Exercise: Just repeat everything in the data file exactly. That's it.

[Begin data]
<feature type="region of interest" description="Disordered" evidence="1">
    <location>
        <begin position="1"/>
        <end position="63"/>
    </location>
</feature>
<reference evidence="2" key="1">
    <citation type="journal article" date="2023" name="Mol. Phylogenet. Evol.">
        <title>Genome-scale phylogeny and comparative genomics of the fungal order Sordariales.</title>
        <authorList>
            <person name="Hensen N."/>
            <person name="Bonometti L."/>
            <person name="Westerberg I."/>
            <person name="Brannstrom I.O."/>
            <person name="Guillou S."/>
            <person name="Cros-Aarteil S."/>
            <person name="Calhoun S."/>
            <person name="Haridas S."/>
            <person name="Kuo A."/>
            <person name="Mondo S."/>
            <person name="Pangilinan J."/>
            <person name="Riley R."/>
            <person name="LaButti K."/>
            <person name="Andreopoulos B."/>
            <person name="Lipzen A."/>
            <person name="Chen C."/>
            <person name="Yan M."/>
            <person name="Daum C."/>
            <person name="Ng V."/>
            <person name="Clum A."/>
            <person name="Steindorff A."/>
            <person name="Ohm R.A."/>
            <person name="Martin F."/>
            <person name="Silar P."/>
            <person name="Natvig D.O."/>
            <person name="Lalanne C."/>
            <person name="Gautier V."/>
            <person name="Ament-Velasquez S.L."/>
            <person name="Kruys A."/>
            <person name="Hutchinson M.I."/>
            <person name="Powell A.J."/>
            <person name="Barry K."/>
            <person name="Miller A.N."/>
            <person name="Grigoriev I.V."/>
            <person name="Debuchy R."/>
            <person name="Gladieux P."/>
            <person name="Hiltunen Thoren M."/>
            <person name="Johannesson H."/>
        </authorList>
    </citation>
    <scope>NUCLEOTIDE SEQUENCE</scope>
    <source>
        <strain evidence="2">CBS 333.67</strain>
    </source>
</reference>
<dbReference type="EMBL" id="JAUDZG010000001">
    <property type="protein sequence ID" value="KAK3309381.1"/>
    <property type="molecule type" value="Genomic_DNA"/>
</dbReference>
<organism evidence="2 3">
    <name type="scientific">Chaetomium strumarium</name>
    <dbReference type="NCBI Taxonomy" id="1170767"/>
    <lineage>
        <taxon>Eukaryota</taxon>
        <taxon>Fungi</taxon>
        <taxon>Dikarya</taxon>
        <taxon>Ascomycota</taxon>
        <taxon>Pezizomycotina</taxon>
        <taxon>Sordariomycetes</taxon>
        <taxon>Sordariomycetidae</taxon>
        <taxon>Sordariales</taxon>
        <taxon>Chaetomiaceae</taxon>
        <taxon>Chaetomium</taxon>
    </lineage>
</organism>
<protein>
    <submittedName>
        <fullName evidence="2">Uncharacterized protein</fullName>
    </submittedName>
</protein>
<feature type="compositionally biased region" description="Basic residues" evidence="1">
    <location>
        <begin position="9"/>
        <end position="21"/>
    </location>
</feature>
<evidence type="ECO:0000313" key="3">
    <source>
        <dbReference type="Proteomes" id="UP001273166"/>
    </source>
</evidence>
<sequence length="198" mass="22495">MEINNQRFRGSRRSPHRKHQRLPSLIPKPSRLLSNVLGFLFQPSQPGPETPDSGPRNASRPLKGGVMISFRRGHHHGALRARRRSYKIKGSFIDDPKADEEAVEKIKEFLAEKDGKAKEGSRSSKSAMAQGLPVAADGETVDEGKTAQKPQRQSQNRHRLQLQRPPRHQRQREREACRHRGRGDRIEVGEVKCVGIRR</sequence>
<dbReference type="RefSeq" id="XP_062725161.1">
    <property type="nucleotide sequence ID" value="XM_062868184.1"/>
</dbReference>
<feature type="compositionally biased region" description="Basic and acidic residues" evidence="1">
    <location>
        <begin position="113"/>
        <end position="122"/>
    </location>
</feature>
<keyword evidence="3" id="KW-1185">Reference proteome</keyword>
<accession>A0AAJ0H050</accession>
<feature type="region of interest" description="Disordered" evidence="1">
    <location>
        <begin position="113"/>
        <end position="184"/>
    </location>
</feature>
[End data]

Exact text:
<feature type="region of interest" description="Disordered" evidence="1">
    <location>
        <begin position="1"/>
        <end position="63"/>
    </location>
</feature>
<reference evidence="2" key="1">
    <citation type="journal article" date="2023" name="Mol. Phylogenet. Evol.">
        <title>Genome-scale phylogeny and comparative genomics of the fungal order Sordariales.</title>
        <authorList>
            <person name="Hensen N."/>
            <person name="Bonometti L."/>
            <person name="Westerberg I."/>
            <person name="Brannstrom I.O."/>
            <person name="Guillou S."/>
            <person name="Cros-Aarteil S."/>
            <person name="Calhoun S."/>
            <person name="Haridas S."/>
            <person name="Kuo A."/>
            <person name="Mondo S."/>
            <person name="Pangilinan J."/>
            <person name="Riley R."/>
            <person name="LaButti K."/>
            <person name="Andreopoulos B."/>
            <person name="Lipzen A."/>
            <person name="Chen C."/>
            <person name="Yan M."/>
            <person name="Daum C."/>
            <person name="Ng V."/>
            <person name="Clum A."/>
            <person name="Steindorff A."/>
            <person name="Ohm R.A."/>
            <person name="Martin F."/>
            <person name="Silar P."/>
            <person name="Natvig D.O."/>
            <person name="Lalanne C."/>
            <person name="Gautier V."/>
            <person name="Ament-Velasquez S.L."/>
            <person name="Kruys A."/>
            <person name="Hutchinson M.I."/>
            <person name="Powell A.J."/>
            <person name="Barry K."/>
            <person name="Miller A.N."/>
            <person name="Grigoriev I.V."/>
            <person name="Debuchy R."/>
            <person name="Gladieux P."/>
            <person name="Hiltunen Thoren M."/>
            <person name="Johannesson H."/>
        </authorList>
    </citation>
    <scope>NUCLEOTIDE SEQUENCE</scope>
    <source>
        <strain evidence="2">CBS 333.67</strain>
    </source>
</reference>
<dbReference type="EMBL" id="JAUDZG010000001">
    <property type="protein sequence ID" value="KAK3309381.1"/>
    <property type="molecule type" value="Genomic_DNA"/>
</dbReference>
<organism evidence="2 3">
    <name type="scientific">Chaetomium strumarium</name>
    <dbReference type="NCBI Taxonomy" id="1170767"/>
    <lineage>
        <taxon>Eukaryota</taxon>
        <taxon>Fungi</taxon>
        <taxon>Dikarya</taxon>
        <taxon>Ascomycota</taxon>
        <taxon>Pezizomycotina</taxon>
        <taxon>Sordariomycetes</taxon>
        <taxon>Sordariomycetidae</taxon>
        <taxon>Sordariales</taxon>
        <taxon>Chaetomiaceae</taxon>
        <taxon>Chaetomium</taxon>
    </lineage>
</organism>
<protein>
    <submittedName>
        <fullName evidence="2">Uncharacterized protein</fullName>
    </submittedName>
</protein>
<feature type="compositionally biased region" description="Basic residues" evidence="1">
    <location>
        <begin position="9"/>
        <end position="21"/>
    </location>
</feature>
<evidence type="ECO:0000313" key="3">
    <source>
        <dbReference type="Proteomes" id="UP001273166"/>
    </source>
</evidence>
<sequence length="198" mass="22495">MEINNQRFRGSRRSPHRKHQRLPSLIPKPSRLLSNVLGFLFQPSQPGPETPDSGPRNASRPLKGGVMISFRRGHHHGALRARRRSYKIKGSFIDDPKADEEAVEKIKEFLAEKDGKAKEGSRSSKSAMAQGLPVAADGETVDEGKTAQKPQRQSQNRHRLQLQRPPRHQRQREREACRHRGRGDRIEVGEVKCVGIRR</sequence>
<dbReference type="RefSeq" id="XP_062725161.1">
    <property type="nucleotide sequence ID" value="XM_062868184.1"/>
</dbReference>
<feature type="compositionally biased region" description="Basic and acidic residues" evidence="1">
    <location>
        <begin position="113"/>
        <end position="122"/>
    </location>
</feature>
<keyword evidence="3" id="KW-1185">Reference proteome</keyword>
<accession>A0AAJ0H050</accession>
<feature type="region of interest" description="Disordered" evidence="1">
    <location>
        <begin position="113"/>
        <end position="184"/>
    </location>
</feature>